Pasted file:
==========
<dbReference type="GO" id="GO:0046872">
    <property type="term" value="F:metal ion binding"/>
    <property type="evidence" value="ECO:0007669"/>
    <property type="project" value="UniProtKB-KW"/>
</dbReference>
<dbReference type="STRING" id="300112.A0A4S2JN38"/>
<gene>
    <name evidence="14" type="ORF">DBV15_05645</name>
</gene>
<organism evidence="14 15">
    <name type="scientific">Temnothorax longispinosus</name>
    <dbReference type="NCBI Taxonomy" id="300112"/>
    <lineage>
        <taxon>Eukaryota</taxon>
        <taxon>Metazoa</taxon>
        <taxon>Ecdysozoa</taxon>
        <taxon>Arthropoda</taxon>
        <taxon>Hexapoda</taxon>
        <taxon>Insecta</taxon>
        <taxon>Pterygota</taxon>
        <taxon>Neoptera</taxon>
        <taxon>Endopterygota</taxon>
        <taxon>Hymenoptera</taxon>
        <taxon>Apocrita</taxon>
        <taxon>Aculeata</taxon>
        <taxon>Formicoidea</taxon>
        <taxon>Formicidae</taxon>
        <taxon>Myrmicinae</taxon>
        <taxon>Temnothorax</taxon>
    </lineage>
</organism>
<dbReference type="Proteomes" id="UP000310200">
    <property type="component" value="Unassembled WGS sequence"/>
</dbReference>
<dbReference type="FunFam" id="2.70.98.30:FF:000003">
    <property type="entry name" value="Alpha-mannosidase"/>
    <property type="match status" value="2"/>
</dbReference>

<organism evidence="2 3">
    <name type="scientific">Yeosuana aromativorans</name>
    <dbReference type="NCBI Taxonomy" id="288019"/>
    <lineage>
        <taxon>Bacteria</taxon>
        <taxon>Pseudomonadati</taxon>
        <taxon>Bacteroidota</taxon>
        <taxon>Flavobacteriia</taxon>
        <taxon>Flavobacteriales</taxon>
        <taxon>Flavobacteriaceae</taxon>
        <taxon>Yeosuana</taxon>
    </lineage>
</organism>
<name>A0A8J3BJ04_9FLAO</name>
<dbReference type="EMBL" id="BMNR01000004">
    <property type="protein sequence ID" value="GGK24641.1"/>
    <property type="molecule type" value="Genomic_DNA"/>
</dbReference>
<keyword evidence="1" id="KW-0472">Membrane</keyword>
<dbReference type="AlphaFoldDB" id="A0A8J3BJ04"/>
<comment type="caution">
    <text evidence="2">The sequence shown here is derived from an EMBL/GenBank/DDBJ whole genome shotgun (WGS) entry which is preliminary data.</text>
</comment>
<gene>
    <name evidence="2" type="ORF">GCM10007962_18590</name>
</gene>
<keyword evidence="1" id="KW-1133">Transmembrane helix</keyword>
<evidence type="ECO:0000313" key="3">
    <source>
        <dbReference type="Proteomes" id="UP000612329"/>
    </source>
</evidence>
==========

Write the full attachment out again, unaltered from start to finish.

<dbReference type="GO" id="GO:0046872">
    <property type="term" value="F:metal ion binding"/>
    <property type="evidence" value="ECO:0007669"/>
    <property type="project" value="UniProtKB-KW"/>
</dbReference>
<dbReference type="STRING" id="300112.A0A4S2JN38"/>
<gene>
    <name evidence="14" type="ORF">DBV15_05645</name>
</gene>
<organism evidence="14 15">
    <name type="scientific">Temnothorax longispinosus</name>
    <dbReference type="NCBI Taxonomy" id="300112"/>
    <lineage>
        <taxon>Eukaryota</taxon>
        <taxon>Metazoa</taxon>
        <taxon>Ecdysozoa</taxon>
        <taxon>Arthropoda</taxon>
        <taxon>Hexapoda</taxon>
        <taxon>Insecta</taxon>
        <taxon>Pterygota</taxon>
        <taxon>Neoptera</taxon>
        <taxon>Endopterygota</taxon>
        <taxon>Hymenoptera</taxon>
        <taxon>Apocrita</taxon>
        <taxon>Aculeata</taxon>
        <taxon>Formicoidea</taxon>
        <taxon>Formicidae</taxon>
        <taxon>Myrmicinae</taxon>
        <taxon>Temnothorax</taxon>
    </lineage>
</organism>
<dbReference type="Proteomes" id="UP000310200">
    <property type="component" value="Unassembled WGS sequence"/>
</dbReference>
<dbReference type="FunFam" id="2.70.98.30:FF:000003">
    <property type="entry name" value="Alpha-mannosidase"/>
    <property type="match status" value="2"/>
</dbReference>

<organism evidence="2 3">
    <name type="scientific">Yeosuana aromativorans</name>
    <dbReference type="NCBI Taxonomy" id="288019"/>
    <lineage>
        <taxon>Bacteria</taxon>
        <taxon>Pseudomonadati</taxon>
        <taxon>Bacteroidota</taxon>
        <taxon>Flavobacteriia</taxon>
        <taxon>Flavobacteriales</taxon>
        <taxon>Flavobacteriaceae</taxon>
        <taxon>Yeosuana</taxon>
    </lineage>
</organism>
<name>A0A8J3BJ04_9FLAO</name>
<dbReference type="EMBL" id="BMNR01000004">
    <property type="protein sequence ID" value="GGK24641.1"/>
    <property type="molecule type" value="Genomic_DNA"/>
</dbReference>
<keyword evidence="1" id="KW-0472">Membrane</keyword>
<dbReference type="AlphaFoldDB" id="A0A8J3BJ04"/>
<comment type="caution">
    <text evidence="2">The sequence shown here is derived from an EMBL/GenBank/DDBJ whole genome shotgun (WGS) entry which is preliminary data.</text>
</comment>
<gene>
    <name evidence="2" type="ORF">GCM10007962_18590</name>
</gene>
<keyword evidence="1" id="KW-1133">Transmembrane helix</keyword>
<evidence type="ECO:0000313" key="3">
    <source>
        <dbReference type="Proteomes" id="UP000612329"/>
    </source>
</evidence>